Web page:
You can be skeptical and friendly at the same time.
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Hemant Mehta is the editor of Friendly Atheist, appears on the Atheist Voice channel on YouTube, and co-hosts the uniquely-named Friendly Atheist Podcast. You can read much more about him here.
Boooo scientists! Booo Norman Borlaug! Booo the hundreds of millions of human beings alive today thanks to to him!
Urgh. To be fair, not all Christians are that ungrateful and childish. When I was in the Edinburgh cathedral (Episcopalian) and the pastor/bishop (who was a woman) as a part of her sermon asked people to be thankful for different people, with a small explanation for each. She included being thankful for scientists, who through their discoveries make all our lives better.
Then again, the visiting insturmental band at the cathedral also played, among other pieces, Bohemian Rhapsody, so I’m guessing they were WAY more enlightened than your average American baptist church.
Thus the others showed true christian compassion, forgiveness and love
You cannot be good without science.
I know people really do thank god for everything, but I cant quite make myself believe it. It seems so cheesy and clearly false.
My p year-old son said he was thankful for technology.
A couple years ago my sister and her family came to visit. I steamed silently while they said grace to thank God for the food I had bought, cooked and served.
I don’t know about “true christian compassion, forgiveness and love”, but they certainly demonstrated true christian understanding.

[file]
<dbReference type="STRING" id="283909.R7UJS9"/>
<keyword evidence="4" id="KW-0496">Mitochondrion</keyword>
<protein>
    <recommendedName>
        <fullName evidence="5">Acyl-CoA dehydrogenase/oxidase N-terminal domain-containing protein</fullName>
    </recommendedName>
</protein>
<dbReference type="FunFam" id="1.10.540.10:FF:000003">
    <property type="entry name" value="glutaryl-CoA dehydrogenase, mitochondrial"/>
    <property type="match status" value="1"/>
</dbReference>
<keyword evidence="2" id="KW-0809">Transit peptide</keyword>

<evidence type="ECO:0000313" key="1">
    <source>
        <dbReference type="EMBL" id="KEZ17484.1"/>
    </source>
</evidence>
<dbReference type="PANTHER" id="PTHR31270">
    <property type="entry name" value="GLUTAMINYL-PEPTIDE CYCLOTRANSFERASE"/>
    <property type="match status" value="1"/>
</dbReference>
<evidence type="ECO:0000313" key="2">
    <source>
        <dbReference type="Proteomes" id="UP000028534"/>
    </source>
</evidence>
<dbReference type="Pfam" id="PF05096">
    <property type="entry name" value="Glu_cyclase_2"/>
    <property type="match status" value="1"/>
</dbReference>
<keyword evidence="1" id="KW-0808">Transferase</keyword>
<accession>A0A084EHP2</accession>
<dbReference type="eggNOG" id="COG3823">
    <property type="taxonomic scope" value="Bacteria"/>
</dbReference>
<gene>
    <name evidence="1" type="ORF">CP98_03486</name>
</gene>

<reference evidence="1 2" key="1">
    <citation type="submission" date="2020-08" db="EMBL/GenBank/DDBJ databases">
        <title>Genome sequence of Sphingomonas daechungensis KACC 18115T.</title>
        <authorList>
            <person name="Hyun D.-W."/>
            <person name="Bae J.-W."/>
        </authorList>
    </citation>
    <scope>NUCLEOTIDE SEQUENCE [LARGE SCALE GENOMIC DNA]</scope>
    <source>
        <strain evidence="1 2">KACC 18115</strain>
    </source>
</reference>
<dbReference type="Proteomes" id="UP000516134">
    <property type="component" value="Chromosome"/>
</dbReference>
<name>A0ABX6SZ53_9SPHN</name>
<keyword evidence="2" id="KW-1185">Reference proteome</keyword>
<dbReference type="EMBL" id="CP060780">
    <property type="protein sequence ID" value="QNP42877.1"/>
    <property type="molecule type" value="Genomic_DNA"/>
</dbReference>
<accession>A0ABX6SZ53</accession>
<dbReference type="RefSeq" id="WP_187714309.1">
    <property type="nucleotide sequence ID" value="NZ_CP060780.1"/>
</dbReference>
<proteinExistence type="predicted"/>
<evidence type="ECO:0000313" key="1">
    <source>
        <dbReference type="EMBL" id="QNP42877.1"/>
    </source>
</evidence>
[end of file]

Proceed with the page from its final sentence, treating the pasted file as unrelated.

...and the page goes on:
My sister and her family came over last night. As we were about to eat she said, “Is it OK – do you mind if we pray? If it’s OK with you?” I said, “Uh – sure, you do what you need to do. I need to . . .go find some TV trays,” and left the room. My older daugher, 14, also an atheist, said, “I have to pee,” and left. My younger daughter, 10, said, “I’ll pray! I’m Catholic!” My sister said, “Sure, that counts!” (that bugged me the most – how gracious of her to allow other Christian sects to pray). My husband was actually out of the room getting TV trays and ran to join the prayer-in-session since he is Catholic too. She’s now Church of Christ so it wasn’t the quick Catholic “Bless us our lord our daily bread,” it was holding hands and going on and on.
I’m glad that I’m now comfortable with not participating in this in any circumstance. The next step is to go ahead and load my plate. it strikes me as Christian privilege to expect me to stand around and let food get cold while they talk to themselves.
This used to be my attitude, but as my friends and family have accepted my atheism, I’ve accepted their superstitions. If we have holidays at our house I even ask if anyone wants to say grace. The most accepted I’ve ever felt was the first time we went to dinner at some new friends house. They said they always prayed before meals and if we minded if they did then.
He didn’t “not accept” their religion, he just didn’t take part in it when it came to his turn to be “thankful”. Do you actually thank God for things just to appease your friends?
No, but I don’t object or make fun of them when they do. As long as they respect my beliefs, I’ll respect theirs.
Don’t worry Neil, science has a long history of correcting the errors of religion.
(or a shorter version http://www.youtube.com/watch?v=CMXHKixqOM8)
gods and religion aside….I would NOT be thanking “science” for the food we receive today. Our food system in North America is badly broken as a result of corporations and their so-called science.
Good point. Companies like Monsanto and Syngenta are ruining global agricultural sustainability and diversity. This isn’t an anti-science screed, since I’m a molecular biologist who works with plants. But I’m horrified by the lack of ethics inspired by corporate greed in the field.
I am thankful to god for giving me the first half of one of my most favorite curse words… because it just doesn’t work as well when I substitute in Gary or Thaddeus.
Booing him? That is just ridicules.
Stories like this always make me glad I was raised by an agnostic and a secular Jew.
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